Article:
Useful Back to College Resources for Adults

Today’s campuses have grown age diversified since many adults are making the decision to go back to school. If you’ve dabbled with the decision to go back to college, returning after a lengthy period of time may feel intimidating. If you find you fit into this category you are not alone, many adults are finding they want to finally get that degree.

To help facilitate re-entry into school and offer flexibility, today’s universities offer students a multitude of options to take classes. There are evening, weekend and distance learning programs available to meet individual schedules and options to attend full time, part time, or even one class at a time.

The possibilities are endless and all are designed to meet your needs. The resources available for the non-traditional student are many. By taking advantage of all the resources offered will aid your transition.

Here are some tips to help you get reacquainted with going to school:

*Connect with Other Students

There are many other people just like you who are taking the plunge back into school. Networking with other students you can relate with are an invaluable resource and a wonderful source of support. It is often comforting to talk with others who understand your concerns of balancing a job, family or other obligations in addition to your coursework.

*Career and Academic Counselors

Counselors who work with adults that have decided to go back to college are a great resource to help ease your transition. When you meet with a counselor they can assist you in deciding on a major. During this process they can help you examine the forecast of career trends and also give you support in finding a good fit for you based on your interests and strengths.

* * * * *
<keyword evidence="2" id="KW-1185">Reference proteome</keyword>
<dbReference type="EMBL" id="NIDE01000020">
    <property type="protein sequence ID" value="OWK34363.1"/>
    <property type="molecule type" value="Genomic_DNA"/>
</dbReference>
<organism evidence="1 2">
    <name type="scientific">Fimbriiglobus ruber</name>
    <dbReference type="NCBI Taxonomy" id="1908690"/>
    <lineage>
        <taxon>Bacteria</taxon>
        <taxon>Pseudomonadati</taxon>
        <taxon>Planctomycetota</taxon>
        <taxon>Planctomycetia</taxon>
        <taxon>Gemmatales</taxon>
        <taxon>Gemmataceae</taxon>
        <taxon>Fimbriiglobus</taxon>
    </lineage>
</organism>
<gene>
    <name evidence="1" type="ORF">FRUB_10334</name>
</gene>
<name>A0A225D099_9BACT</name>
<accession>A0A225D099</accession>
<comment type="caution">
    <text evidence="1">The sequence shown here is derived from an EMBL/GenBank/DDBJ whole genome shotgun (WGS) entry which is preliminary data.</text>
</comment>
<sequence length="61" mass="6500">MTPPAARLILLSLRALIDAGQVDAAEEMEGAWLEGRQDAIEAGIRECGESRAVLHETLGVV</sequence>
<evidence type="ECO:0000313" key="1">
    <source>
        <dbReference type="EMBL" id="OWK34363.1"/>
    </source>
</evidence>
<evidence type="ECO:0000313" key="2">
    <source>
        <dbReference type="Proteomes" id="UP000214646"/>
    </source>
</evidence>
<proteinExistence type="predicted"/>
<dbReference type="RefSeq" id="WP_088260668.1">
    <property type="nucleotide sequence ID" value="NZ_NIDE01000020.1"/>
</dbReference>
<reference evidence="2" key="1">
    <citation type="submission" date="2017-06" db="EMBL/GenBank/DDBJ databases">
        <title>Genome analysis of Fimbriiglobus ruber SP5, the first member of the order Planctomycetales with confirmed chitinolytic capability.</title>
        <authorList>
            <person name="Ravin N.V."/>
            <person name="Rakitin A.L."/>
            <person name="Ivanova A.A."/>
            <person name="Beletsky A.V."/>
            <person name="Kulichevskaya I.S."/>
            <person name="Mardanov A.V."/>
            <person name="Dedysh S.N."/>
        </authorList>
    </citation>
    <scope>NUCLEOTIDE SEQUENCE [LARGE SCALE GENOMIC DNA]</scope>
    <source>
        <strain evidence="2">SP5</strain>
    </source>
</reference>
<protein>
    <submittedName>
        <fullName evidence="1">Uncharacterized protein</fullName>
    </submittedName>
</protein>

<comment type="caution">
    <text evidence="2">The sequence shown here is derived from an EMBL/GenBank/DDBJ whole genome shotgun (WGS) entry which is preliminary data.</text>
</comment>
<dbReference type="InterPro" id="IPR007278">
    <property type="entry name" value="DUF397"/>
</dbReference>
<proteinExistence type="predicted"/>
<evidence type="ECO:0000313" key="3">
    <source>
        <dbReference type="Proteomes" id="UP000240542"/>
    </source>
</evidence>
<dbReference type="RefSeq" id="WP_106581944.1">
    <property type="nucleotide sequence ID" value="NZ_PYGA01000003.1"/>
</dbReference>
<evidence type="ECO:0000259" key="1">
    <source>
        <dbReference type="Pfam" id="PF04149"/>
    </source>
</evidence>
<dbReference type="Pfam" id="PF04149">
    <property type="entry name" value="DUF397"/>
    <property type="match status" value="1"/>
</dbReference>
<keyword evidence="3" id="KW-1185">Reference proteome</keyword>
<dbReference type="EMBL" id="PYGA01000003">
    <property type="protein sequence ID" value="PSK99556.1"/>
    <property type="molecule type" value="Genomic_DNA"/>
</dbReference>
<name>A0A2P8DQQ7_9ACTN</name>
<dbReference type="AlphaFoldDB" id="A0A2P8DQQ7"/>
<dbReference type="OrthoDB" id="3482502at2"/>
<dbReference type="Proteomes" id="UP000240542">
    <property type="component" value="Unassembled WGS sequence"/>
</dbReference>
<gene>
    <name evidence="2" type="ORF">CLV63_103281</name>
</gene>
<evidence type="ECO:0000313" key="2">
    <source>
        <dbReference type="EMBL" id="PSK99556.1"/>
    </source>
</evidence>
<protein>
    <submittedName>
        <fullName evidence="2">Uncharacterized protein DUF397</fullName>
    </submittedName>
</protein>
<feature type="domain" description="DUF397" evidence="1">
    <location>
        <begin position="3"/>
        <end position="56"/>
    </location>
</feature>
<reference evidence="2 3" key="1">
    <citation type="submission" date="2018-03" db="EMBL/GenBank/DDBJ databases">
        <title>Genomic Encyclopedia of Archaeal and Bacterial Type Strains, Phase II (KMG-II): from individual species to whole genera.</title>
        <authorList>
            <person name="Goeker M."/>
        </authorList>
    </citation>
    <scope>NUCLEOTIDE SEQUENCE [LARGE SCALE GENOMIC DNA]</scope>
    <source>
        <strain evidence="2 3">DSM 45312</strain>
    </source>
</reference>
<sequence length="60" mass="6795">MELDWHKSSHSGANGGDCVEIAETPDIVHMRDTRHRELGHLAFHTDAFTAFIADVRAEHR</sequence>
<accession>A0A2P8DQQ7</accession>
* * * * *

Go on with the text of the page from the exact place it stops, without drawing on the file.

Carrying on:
Additionally if your chosen college allows life credit they can evaluate your life experience and determine how much additional credit you can receive from achievements you’ve made during your lifetime.

*Attend College Information Sessions

These increasingly popular informational gatherings contain a wealth of information. The sessions are not obligatory and provide an outline of programs and what is expected. Attending sessions at a few of the colleges you are thinking about enrolling in will help you define your goals and aspirations and match these with the right school.

*Online Discussion Forums for Students

Conversing with students from all over the globe is a great way to brainstorm ideas and provides another means of support. Picking one another’s brains is a great way to find out other tips and resources to explore as you continue your studies.

*Free Application for Student Aid (FAFSA)

In the US, filing the FAFSA is a must. This application determines if you are eligible for financial assistance or a low-interest student loan to pay for your education.

Adults returning to school often have other familial obligations to meet and paying for college may be a hardship. Filing the FAFSA is the first step in exploring ways to fund your studies. If you reside in another country, check with the schools you are considering to find out what financial aid opportunities might be available.

*Scholarships

With the increasingly number of adult students, many organizations are sponsoring scholarships directly geared towards non-traditional students. There are many great search engines on the Internet that can help you find them.

Your college can probably supply you with some great websites, and to get started, you can also explore www.fastweb.com, www.collegenet.com/mach25, and www.collegetoolkit.com. If you fill out a detailed profile, the search engines find scholarship opportunities that you can apply for that may assist in funding your degree program.

Continuing your college education is a wondrous journey to embark upon. The hardest part is taking that first step to make the decision to go for it. Once you get past that milestone, the rest begins to come together.
My last place of employment was in a continuing education department and part of my job was to assist students in making the transition of applying for and getting registered into school. Nothing gave me greater joy than when a student come back to visit and tell their success story. I myself returned to college after a ten year absence and have recently, for the second time, begun traveling the path.

While getting back to school is not always easy, the rewards at the end of the journey are priceless. Do not hesitate to tap into available resources to help you along the way because you’ll find there are a lot of supportive people waiting to aid you as you continue your education.